At arrival, my e-visa was treated as a normal sticker attached to a passport and I was stamped into the country. The airport had a free and open WiFi connection. I tried to use my Pakistani Uber account to see if Uber was available. I got a notification that Uber was not operating in the area. Later I learnt that Uber in Southeast Asia has been acquired by Grab, another ride-hailing service.
I walked out of the airport and went to the official counter of Phnom Penh Taxi Drivers. Their prices are fixed. I was told it would be 15USD to the address of the hostel which I had saved as a screenshot on my mobile. I was not wise at that time and needed to crash in a room. Only the last segment of my itinerary, from Dubai to Phnom Penh via a brief stop at Yangon (former name Rangoon, the biggest city and the former capital of Myanmar), was nine hours.
The taxi ride from the airport to the city-centre was amazing but the driver did not speak English. I should have kept a Khmer version of the address in the phone too.
Phnom Penh at night is mesmerising and peaceful even though many travel forums online tell you about bag snatching and other things. The first thing that I noticed was the absence of any gender barriers. Women were riding scooters and (wo)manning their own roadside businesses. It all seemed so meditative and magical at that hour of the night. A third-world capital city without the cacophony of honking horns and both sexes comfortably doing their everyday things.
At 10 in the night, a woman selling traditional Khmer street food which I could not name reminded me of the line from One Hundred Years of Solitude: “The world was so recent that many things lacked names, and in order to indicate them it was necessary to point.” This is what travelling does. It transforms highly literate and vocal people into illiterate and mute people who can only point at things.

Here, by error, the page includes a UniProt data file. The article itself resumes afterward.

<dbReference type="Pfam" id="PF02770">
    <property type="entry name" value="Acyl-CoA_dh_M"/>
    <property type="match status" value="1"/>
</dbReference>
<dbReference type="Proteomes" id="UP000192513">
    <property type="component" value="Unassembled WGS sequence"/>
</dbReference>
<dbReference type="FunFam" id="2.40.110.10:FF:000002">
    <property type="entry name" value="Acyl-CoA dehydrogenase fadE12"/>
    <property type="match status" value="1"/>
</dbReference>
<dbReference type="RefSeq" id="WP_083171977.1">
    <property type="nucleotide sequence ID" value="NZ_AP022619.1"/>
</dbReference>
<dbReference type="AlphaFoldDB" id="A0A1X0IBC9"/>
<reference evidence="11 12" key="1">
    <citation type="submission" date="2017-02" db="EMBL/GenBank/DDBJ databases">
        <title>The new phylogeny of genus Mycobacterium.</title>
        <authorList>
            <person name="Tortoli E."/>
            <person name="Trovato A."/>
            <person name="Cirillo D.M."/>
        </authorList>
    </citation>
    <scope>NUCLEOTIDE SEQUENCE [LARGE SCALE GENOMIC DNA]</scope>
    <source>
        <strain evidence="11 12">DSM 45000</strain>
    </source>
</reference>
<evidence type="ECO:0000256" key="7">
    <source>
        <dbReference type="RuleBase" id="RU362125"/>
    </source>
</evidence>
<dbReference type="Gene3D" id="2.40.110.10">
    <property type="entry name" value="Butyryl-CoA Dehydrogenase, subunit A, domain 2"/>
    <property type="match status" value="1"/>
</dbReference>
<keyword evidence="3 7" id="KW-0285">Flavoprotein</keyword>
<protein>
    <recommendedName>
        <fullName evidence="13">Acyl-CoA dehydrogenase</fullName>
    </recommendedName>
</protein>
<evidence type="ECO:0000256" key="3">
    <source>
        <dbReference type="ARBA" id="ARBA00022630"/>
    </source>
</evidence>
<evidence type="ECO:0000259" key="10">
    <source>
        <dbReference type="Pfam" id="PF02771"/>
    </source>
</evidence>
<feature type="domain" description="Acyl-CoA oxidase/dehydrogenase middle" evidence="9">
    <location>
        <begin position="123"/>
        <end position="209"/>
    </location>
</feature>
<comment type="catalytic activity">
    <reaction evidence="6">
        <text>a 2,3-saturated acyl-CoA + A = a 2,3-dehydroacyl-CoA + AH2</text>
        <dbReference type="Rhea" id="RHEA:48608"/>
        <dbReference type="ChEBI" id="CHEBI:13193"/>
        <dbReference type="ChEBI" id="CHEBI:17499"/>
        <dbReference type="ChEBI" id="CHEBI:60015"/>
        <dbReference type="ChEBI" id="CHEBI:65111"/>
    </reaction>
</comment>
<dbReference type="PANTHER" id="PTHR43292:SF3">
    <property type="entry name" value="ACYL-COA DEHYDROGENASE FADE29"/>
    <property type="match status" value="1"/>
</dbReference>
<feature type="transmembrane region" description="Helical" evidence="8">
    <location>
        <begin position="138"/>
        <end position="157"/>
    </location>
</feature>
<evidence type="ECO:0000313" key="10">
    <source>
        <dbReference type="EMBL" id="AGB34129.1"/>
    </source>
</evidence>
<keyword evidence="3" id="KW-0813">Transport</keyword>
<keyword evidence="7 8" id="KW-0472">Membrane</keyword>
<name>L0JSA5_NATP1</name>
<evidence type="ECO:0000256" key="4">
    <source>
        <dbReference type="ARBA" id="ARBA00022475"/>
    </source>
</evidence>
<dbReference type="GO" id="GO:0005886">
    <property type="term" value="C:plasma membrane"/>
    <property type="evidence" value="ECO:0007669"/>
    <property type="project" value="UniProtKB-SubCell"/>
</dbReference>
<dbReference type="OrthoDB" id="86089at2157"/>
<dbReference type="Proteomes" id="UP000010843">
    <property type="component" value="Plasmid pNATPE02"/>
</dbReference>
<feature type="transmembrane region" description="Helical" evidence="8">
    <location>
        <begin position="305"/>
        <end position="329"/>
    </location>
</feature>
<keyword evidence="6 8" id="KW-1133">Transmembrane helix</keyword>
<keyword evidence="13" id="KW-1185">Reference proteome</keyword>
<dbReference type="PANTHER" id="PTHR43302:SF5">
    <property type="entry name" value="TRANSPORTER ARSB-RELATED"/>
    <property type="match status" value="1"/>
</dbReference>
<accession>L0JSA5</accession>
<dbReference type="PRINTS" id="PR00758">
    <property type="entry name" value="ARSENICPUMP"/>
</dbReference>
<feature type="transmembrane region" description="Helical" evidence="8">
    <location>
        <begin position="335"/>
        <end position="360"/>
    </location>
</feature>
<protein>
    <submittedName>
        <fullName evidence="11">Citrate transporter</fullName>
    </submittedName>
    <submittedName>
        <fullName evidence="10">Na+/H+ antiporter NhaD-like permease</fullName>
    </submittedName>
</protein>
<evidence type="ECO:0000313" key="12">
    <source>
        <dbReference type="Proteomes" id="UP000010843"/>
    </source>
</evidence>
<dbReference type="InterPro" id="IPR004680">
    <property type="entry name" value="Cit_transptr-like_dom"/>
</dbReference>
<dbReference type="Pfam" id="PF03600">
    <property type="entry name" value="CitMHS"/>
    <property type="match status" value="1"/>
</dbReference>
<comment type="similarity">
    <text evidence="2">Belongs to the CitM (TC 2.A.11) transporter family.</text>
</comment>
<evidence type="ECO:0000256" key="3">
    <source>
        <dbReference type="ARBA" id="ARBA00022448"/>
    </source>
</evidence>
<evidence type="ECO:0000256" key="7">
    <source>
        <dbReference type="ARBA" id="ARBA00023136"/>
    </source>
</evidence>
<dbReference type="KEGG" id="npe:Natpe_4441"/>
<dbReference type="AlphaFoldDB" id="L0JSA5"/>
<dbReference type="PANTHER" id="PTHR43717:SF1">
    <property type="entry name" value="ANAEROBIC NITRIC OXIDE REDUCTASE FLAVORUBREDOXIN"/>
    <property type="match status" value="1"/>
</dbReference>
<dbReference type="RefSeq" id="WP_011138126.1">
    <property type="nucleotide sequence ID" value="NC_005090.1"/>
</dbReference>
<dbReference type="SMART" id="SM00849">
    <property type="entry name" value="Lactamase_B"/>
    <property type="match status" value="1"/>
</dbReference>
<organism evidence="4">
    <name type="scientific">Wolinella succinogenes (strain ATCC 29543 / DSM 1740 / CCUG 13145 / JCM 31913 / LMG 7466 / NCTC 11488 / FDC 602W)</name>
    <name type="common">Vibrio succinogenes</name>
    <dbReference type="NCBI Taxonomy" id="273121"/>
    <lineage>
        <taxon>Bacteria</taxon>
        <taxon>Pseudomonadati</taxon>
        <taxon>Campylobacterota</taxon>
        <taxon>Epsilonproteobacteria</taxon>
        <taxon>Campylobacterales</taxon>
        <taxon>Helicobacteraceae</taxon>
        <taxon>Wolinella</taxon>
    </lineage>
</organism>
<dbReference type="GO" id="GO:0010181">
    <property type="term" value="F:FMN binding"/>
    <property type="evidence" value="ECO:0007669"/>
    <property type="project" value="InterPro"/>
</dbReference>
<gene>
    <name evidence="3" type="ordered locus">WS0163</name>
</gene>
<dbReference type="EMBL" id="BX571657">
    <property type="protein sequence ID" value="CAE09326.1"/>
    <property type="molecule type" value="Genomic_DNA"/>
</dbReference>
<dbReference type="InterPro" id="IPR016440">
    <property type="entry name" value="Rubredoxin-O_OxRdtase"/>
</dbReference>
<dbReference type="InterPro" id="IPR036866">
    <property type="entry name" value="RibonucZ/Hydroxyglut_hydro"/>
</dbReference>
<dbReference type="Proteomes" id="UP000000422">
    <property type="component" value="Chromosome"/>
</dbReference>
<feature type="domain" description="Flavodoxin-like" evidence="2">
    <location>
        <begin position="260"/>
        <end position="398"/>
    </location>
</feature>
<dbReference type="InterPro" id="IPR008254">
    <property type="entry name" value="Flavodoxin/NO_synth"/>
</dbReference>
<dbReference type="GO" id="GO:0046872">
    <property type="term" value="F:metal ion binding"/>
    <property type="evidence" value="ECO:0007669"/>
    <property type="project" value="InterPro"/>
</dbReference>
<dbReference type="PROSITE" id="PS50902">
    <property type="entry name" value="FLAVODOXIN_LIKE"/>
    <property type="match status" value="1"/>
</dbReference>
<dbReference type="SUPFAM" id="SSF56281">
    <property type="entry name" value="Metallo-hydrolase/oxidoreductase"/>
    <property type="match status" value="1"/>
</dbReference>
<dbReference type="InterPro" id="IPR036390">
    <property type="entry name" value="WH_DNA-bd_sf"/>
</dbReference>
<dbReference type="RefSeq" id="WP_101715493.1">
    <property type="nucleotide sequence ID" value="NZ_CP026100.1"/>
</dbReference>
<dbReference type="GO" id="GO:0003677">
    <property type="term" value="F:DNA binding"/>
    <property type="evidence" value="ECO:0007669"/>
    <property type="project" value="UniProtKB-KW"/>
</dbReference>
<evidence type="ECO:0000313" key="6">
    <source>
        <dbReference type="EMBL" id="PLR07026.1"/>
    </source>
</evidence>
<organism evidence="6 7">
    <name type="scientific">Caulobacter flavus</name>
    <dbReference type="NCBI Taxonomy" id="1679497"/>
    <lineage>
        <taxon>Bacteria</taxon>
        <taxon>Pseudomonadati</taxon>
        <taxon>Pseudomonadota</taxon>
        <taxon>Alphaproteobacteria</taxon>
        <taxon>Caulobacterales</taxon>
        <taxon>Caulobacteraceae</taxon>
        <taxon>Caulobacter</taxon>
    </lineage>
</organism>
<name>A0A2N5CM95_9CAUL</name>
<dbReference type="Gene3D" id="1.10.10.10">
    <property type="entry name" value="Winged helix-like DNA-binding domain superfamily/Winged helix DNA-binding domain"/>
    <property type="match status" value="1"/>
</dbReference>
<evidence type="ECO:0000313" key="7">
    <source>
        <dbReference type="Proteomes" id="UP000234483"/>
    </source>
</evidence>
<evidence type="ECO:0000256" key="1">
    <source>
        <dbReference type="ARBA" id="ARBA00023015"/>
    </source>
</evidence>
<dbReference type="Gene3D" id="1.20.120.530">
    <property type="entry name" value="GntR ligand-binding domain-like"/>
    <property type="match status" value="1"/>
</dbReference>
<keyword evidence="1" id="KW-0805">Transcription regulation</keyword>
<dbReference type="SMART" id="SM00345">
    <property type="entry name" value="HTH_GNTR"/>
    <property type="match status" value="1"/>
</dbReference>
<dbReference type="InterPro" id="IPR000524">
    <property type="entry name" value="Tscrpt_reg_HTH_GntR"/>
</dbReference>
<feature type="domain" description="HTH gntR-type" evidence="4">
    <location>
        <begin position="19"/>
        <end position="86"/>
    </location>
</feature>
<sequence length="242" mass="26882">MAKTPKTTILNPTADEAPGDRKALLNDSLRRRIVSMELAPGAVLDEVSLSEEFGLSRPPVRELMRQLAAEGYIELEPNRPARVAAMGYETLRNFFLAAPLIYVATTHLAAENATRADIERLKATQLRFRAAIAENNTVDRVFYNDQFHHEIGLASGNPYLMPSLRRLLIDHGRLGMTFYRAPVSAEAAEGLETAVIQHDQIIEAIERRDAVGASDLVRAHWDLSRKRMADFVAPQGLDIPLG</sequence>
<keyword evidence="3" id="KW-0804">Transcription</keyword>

Almost all the shopfronts have their names in Khmer. My Khmer was only oral and limited to one phrase ‘aw koon’ (thank you) and it remained like that throughout my trip.
The taxi driver dropped me right in front of the hostel and I pressed the doorbell of the locked building. Someone looking at me through the security camera pressed a button and the electric lock of the heavy gate clicked open. I walked into the foyer and met the friendliest receptionist named Sopheak.
Not only did he make the check-in process smooth but also told me he had a local SIM available if I wanted. I said yes. For two dollars, I had a local SIM and an internet package. I also asked him to install the most affordable ride-hailing app on my phone. He installed PassApp for hailing taxis, tuk-tuks and rickshaws.